Augusta Jane Evans Wilson

Devoted Confederate....Woman of Achievement

Augusta Jane Evans Wilson (1835-1909) was one of nineteenth-century America's most popular novelists. She was also an ardent supporter of the Confederacy.

Augusta Jane Evans was born May 8, 1835 in Columbus, Georgia. About 1846 her parents moved with her to Texas, first in Galveston, then Houston before settling in San Antonio around 1847. Her father, a merchant, ran a store on Main Plaza near the Alamo. The family lived above the business on the second floor, where Augusta was educated by her mother. Like most 19th century girls, she had no formal education, but she was a voracious reader.

At the age of fifteen, she wrote "Inez, A tale of the Alamo", and presented to her father as a Christmas present in 1854. It was originally published anonymously. The book was a tale of romance and adventure, set in San Antonio during the Texas Revolution. By this time, the family was living in Mobile, Alabama.

Prior to the War Between the States, Augusta wrote another book, "Beulah", published in 1859, which sold 22,000 copies the first year, making possible her family's purchase of "Georgia Cottage", the family's new home.

The WBTS brought both personal tragedy and success. Her engagement to a New York journalist was broken off because of "sectional differences", but her career flourished.

As a young woman of means when the War broke out, she established a private hospital in Mobile to care for the injured and sick Confederates. The soldiers called it "Camp Beulah" in honor of her novel.

Her next book would be "MacAria, Or, Altars of Sacrifice". This book was printed in a true example of Southern deprivation in Richmond in 1864 on surplus wrapping paper and the cover on wallpaper. The book was popular by Rebels and Yankees alike. Although modern critics call her works "sentimental and overblown (woman-stuff)", more than just women read her works. Apparently the book was so detrimental to the moral of Union soldiers that that a Union general ordered all copies of the book in the possession of his Army to be burned and banned his men from reading it.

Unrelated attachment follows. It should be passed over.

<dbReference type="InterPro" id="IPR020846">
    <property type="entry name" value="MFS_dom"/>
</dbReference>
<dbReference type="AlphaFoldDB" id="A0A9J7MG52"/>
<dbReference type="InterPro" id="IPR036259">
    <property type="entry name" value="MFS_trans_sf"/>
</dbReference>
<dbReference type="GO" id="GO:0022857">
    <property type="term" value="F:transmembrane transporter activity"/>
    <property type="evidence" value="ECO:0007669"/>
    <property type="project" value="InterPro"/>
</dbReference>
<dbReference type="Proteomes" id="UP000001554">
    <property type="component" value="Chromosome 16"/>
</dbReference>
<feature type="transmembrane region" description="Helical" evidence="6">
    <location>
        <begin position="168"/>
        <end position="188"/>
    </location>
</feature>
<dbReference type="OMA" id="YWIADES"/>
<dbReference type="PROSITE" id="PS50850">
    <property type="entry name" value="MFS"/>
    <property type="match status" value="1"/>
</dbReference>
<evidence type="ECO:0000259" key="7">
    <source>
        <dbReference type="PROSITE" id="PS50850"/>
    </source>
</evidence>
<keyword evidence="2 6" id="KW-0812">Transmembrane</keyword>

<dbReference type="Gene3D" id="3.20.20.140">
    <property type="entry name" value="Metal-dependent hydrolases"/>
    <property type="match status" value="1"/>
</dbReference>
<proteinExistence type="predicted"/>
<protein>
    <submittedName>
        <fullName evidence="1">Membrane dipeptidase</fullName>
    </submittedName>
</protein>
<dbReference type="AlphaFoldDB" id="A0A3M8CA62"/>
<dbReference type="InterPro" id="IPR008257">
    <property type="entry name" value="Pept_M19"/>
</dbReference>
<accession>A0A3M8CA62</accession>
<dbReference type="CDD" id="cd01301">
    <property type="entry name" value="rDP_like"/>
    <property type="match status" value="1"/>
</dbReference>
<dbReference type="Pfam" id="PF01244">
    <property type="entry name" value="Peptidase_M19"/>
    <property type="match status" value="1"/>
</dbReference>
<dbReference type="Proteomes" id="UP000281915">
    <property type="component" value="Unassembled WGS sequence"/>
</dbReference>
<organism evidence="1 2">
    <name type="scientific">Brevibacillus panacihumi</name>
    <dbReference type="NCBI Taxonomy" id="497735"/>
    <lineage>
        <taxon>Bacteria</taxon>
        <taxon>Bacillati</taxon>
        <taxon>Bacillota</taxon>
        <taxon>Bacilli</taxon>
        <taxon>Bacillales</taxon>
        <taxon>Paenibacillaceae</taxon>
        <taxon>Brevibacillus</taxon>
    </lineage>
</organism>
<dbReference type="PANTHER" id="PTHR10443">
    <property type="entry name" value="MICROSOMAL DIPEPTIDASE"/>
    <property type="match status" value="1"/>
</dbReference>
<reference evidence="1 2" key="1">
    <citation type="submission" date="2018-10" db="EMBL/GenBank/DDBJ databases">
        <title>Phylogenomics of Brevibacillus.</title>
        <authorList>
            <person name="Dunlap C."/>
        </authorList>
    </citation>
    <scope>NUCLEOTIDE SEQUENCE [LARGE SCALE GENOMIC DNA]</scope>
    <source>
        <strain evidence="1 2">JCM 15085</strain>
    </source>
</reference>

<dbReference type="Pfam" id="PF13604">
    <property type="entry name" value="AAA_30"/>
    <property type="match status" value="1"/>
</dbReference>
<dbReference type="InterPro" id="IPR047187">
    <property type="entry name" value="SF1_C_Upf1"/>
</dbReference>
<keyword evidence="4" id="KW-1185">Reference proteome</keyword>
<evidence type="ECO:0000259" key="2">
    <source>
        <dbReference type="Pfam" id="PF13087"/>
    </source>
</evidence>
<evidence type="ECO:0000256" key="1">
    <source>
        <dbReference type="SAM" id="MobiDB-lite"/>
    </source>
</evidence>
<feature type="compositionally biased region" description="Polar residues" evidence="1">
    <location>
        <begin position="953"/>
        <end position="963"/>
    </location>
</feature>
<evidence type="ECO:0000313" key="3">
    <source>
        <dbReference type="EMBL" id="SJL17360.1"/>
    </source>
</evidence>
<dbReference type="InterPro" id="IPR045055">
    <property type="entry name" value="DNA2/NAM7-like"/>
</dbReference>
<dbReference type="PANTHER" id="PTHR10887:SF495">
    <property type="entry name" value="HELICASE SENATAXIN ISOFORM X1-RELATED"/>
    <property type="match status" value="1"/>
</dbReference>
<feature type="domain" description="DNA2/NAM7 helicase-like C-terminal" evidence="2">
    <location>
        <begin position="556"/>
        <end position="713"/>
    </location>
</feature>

During the War she communicated extensively with General P.G. T. Beauregard and Confederate congressman Jabez L. M. Curry discussing battle plans, military policy, politics and reporting on the deprivation of the Southern people.

In the gloomy aftermath of the War, Augusta turned out her most popular work, "St. Elmo" (1866). It was a runaway bestseller, rivaling "Uncle Tom's Cabin and Ben Hur".

In 1868 Augusta, now 33, married Col. Lorenzo Wilson, 27 years her senior. He was a self made man involved in banking, railroads and wholesale groceries. The couple settled in Ashland, Georgia and became members of St. Francis Street Methodist Church. Miss "Gusta" as she was called, reigned as the social queen of Mobile. Her home in Georgia included frequent notable guests. In 1895, a reporter visited Ashland and penned a description of the then sixty year old writer: "Mrs. Wilson is tall, with blue eyes and dark hair, fast growing gray...Although her face is grave and intellectual, it evidences the womanly sweetness of character that has made her so beloved by all who know her. The culture of rare flowers and plants fill her moments."

Augusta died in Georgia on May 9,1909 and buried in Mobile at Magnolia Cemetery. 12 years after her death, one of her books "At the Mercy of Tiberius" was made into a silent film about a girl accused of killing her grandfather. She is saved from imprisonment when it is discovered that lightening has imprinted the true murder's image on a window pane.


Links about Augusta Jane Evans Wilson: